A dengue epidemic in Latin America

In Latin America, it’s a formidable epidemic of dengue who worries. The region already had a sad record in 2019, with more than 3.14 million people infected, an increase of 30% compared to 2015. Since the beginning of the year, more than 661,000 cases have already been confirmed in America from the South including 1,820 serious. While rapid access to medical care generally lowers the death rate below 1%, the overload of health systems due to Covid-19 could cause the number of deaths to explode. Especially since the two diseases present symptoms similar (fever, headache, body aches…). In Guadeloupe, where 7,260 cases have been recorded since October 2019, the dengue Fortunately, it seems to be declining, but the drop in figures could be due to the desertification medical offices since confinement, warns newspaper France West Indies.

The worst measles epidemic since the invention of the vaccine

Measles vaccination campaigns have already been postponed in 24 countries and others planned for later in 2020 in 13 countries are also likely not to take place, warns the United Nations Children’s Fund (UNICEF) . More than 117 million children could be without a vaccine, the organization warns. In the Democratic Republic of Congo (DRC), the measles epidemic is however particularly virulent this year. Since early 2019, the disease has infected 341,000 people and caused 6,400 deaths, three times more than Ebola during the same period. And the disease, 10 times more contagious than Covid-19, spreads like wildfire. According to WHO experts, this epidemic could be ” the worst ever recorded in a country since the invention of the vaccine in 1963 “Reports Nature.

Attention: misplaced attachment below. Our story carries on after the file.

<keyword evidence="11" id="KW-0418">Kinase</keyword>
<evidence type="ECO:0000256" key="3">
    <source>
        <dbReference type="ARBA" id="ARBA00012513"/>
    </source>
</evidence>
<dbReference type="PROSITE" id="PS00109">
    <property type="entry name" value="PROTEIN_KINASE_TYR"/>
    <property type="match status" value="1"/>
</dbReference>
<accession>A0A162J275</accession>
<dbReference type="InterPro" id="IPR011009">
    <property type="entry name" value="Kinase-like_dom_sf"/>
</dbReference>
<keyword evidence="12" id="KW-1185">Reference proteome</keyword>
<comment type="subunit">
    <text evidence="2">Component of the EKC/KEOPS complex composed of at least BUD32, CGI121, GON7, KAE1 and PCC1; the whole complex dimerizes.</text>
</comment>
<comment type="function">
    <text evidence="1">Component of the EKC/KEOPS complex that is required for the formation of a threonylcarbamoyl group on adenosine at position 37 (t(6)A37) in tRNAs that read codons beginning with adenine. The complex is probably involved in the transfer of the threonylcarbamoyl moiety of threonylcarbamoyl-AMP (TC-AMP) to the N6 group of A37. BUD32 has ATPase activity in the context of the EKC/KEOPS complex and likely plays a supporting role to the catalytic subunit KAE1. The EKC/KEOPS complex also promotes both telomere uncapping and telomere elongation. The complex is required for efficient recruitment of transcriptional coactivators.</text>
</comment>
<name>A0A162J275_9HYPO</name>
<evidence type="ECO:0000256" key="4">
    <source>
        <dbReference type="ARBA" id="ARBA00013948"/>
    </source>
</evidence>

The DRC is not the only country affected. In 2018, 10 million people were affected worldwide, resulting in 140,000 deaths, an increase of 58% compared to 2016. A upsurge linked in large part by reluctance towards vaccination in rich countries, but also to deficiencies in health systems in developing countries. However, the latter are particularly vulnerable. While the measles mortality rate is usually 3 to 6% (already almost 10 times higher than that of Covid-19), it can reach 30% in some regions due to malnutrition and deficiencies in vitamin a. Worse, we recently discovered that measles “destroyed the immune system”, thus leaving the door open to other diseases … like Covid-19.

A vaccine shortage linked to the closing of borders?

WHO recommends, however, the continuation of vaccination in health centers and hospitals. But as is the case in France, we see that in Africa the inhabitants fear to go to these centers for fear of being infected with it. coronavirus. Another problem is the possible shortage of vaccine fueled by the closure of the borders. While it does not yet exist no vaccine against Covid-19, all these diseases are however easily preventable. In the general panic caused by the pandemic of coronavirus, does one measure the scale of risk that one poses on vulnerable populations?

What you must remember